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Choosing a Corkscrew

There are so many corkscrew options out there.

What makes a good corkscrew?
Can a corkscrew help in appreciating a wine?
Does it really make a difference?

The first, and best, corkscrew rule is: the Easier the Better.
Some corkscrews are bad for the wine and even dangerous to the user. Others are just a real pain to operate and make it hard to get the cork off the corkscrew.

The next rule is: Try Not to Break the Cork or Let it Fall Into the Wine. That's not as easily said as done, but a good corkscrew does the work for you. All you have to do is operate it properly.

The last rule is: No Matter How Difficult, It's Always Better to Struggle With a Corkscrew Than to Drink Wine with a Twist-Off Cap.

Here are some corkscrew options:

In my opinion, the best corkscrew is the 'waiters corkscrew'. This is the contraption that folds up into itself and is often given as a complementary gift with wine purchases. This corkscrew is easy to carry and has 3 main parts: the small knife section with which you cut off the top cover (usually foil) of the bottle; the screw itself which goes directly into the cork; the lever with teeth that you place along the rim of the bottle allowing you to control the lifting of the cork. It is simple and never fails.

Another popular corkscrew is the more elaborate shape "with hands" that you press down and then lift to remove the cork. Although popular and decorative, these corkscrews are very poorly constructed and often break. But they are foolproof - when properly used. When not used properly, they often rip the cork or sink in too deeply forcing the cork into your wine. One of the least appetizing things to drink is wine cork.

Another variety of corkscrew, marketed as foolproof, is the variety that just swirls down and down and down. The screw is large and comes with handles that extend horizontally off the top. The nozzle of the corkscrew, housing the screw, is placed over the bottle (after removing the foil covering). And then you rotate the handles sending the screw down into the cork. You keep turning and turning until the cork is completely removed from the bottle. When worked properly, the cork comes out smoothly and cleanly. When botched, it is often difficult to retrieve the entire cork.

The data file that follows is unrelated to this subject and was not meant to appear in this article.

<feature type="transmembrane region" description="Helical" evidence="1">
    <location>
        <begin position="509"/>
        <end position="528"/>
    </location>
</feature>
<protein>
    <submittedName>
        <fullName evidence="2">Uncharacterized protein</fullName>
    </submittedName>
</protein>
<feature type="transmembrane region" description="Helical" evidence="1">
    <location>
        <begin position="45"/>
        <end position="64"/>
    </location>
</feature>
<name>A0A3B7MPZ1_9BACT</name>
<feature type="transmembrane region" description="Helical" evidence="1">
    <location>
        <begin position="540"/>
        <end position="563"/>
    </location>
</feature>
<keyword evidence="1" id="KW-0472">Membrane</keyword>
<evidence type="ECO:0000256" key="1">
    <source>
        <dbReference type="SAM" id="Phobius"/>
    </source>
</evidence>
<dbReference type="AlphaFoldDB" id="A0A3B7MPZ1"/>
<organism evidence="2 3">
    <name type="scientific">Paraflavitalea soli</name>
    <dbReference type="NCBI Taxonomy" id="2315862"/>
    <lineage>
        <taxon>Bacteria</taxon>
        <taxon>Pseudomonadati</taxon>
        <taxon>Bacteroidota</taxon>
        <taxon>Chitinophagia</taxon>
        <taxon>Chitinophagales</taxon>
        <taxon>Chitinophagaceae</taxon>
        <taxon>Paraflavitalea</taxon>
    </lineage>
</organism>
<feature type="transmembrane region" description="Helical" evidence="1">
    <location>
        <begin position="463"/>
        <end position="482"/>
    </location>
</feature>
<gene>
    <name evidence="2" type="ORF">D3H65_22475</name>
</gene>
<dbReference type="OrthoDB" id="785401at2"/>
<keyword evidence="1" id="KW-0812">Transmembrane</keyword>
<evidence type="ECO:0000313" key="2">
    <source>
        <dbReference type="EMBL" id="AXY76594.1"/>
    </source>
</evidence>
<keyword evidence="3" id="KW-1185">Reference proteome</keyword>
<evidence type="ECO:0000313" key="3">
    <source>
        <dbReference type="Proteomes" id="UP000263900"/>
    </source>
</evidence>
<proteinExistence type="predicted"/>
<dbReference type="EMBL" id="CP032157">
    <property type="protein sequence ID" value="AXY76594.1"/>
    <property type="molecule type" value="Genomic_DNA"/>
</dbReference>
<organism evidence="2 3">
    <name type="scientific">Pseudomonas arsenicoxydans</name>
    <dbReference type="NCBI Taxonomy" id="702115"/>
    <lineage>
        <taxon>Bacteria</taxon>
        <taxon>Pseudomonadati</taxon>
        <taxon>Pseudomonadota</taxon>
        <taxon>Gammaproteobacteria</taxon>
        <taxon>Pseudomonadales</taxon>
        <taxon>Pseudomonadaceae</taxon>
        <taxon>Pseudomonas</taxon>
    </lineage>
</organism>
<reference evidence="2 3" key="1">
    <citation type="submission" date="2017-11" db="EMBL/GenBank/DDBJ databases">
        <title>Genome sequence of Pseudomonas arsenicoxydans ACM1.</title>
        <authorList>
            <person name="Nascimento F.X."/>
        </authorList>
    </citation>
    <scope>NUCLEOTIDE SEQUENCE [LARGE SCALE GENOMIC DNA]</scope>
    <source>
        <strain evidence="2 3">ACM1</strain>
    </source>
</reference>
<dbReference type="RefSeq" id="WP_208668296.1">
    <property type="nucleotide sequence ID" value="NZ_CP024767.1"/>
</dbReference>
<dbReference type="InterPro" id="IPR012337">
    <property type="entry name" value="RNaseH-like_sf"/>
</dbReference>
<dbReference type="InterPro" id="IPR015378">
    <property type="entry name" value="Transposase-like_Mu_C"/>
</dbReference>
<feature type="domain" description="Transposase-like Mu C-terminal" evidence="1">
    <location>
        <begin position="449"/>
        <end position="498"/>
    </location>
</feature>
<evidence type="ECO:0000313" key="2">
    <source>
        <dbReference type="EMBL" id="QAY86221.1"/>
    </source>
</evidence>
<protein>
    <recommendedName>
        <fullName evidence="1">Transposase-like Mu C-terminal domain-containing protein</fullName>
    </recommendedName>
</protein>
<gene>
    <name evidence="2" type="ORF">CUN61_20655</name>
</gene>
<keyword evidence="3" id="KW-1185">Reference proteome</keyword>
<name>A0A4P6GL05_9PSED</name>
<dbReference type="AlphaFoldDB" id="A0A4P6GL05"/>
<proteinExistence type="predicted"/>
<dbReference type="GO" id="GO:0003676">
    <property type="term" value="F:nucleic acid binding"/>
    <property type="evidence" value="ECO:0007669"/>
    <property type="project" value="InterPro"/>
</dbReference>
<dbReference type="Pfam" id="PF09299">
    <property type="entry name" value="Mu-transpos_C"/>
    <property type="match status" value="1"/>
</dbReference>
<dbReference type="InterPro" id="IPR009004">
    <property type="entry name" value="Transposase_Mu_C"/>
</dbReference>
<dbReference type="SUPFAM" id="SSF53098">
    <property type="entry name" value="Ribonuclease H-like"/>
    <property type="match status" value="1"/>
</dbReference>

About twenty years ago the asau corkscrew was developed in California. Small and compact, this corkscrew has two long "tongues" that slide down between the inside of the bottle and the outside of the cork. With a quick twist of the wrist and an upwards yank, the cork is removed. If you twist or yank incorrectly, the cork goes plopping down right into the wine. This is the corkscrew used by professional wine stewards. It takes time and practice, but the benefit of mastering this corkscrew is all the wine you taste in the process.

Beware: Another popular corkscrew looks like a syringe. You insert the needle into the cork and pump several strokes until the cork pops out. The concept works by injecting air between the wine and the cork. When enough air is present the cork gives way. This corkscrew is dangerous. Many bottles have been burst by the pressure exerted against even slightly imperfect bottles. In addition to the mess of red (or even white) wine bursting all over, shards of glass can go flying. I recommend throwing these corkscrews away immediately.

The list of corkscrews goes on. Some are functional, others are decorative. If you've found one that works, stick with it. Otherwise, experiment. The more wine you uncork, the more wine you taste.

"We lost our corkscrew and were compelled to live on food and water for several days." - W. C. Fields
Hiram Codd opener 1872

French Excelsior, $250.00

Swissmar Double Spindle, $80

Pedrini Ergosoft, $19.95

Zyliss FoilCutter, $22

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